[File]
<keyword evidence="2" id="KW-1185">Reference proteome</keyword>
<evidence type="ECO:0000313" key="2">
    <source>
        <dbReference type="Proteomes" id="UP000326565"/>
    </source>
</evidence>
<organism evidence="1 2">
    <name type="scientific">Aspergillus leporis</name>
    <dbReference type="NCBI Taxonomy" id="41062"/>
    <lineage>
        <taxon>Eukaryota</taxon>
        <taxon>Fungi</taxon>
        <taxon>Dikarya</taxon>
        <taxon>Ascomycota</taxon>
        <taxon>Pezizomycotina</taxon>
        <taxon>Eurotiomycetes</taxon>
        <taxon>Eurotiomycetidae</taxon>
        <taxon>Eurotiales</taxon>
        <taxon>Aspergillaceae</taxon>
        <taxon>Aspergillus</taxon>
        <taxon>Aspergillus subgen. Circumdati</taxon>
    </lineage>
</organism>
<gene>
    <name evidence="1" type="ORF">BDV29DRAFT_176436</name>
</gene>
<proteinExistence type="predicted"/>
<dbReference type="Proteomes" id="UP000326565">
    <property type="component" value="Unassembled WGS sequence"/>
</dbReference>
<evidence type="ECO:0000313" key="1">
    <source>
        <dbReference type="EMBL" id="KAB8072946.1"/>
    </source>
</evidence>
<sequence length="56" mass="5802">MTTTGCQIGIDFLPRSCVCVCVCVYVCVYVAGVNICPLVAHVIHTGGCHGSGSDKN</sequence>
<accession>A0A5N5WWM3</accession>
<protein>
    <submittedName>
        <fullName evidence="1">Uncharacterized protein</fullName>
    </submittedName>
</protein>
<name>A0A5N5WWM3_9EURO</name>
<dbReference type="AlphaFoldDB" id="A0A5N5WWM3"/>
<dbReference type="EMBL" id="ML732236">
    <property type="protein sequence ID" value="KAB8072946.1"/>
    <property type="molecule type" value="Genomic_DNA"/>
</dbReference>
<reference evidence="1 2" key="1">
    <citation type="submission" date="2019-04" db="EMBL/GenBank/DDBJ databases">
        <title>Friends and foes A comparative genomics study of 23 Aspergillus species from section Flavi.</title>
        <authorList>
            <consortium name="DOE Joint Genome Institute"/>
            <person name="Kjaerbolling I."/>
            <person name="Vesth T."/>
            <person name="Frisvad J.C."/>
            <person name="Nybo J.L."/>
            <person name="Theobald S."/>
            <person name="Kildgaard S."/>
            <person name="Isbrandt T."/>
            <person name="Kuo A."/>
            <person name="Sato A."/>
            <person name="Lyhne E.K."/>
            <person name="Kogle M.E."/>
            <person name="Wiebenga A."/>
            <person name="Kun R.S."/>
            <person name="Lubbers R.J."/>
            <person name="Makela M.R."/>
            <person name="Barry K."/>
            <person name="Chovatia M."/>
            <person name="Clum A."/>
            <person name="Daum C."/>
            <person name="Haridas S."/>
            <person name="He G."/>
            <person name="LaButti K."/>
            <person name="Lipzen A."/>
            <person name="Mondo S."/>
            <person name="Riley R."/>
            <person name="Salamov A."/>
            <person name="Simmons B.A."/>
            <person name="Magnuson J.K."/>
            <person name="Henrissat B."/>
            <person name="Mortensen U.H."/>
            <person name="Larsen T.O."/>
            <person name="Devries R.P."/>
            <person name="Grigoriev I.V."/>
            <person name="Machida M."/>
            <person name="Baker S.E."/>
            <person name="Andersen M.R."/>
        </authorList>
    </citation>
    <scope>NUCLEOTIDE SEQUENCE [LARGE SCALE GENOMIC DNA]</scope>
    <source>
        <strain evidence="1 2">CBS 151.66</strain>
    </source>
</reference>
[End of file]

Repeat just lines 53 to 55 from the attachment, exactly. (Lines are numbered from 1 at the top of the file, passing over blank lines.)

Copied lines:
            <consortium name="DOE Joint Genome Institute"/>
            <person name="Kjaerbolling I."/>
            <person name="Vesth T."/>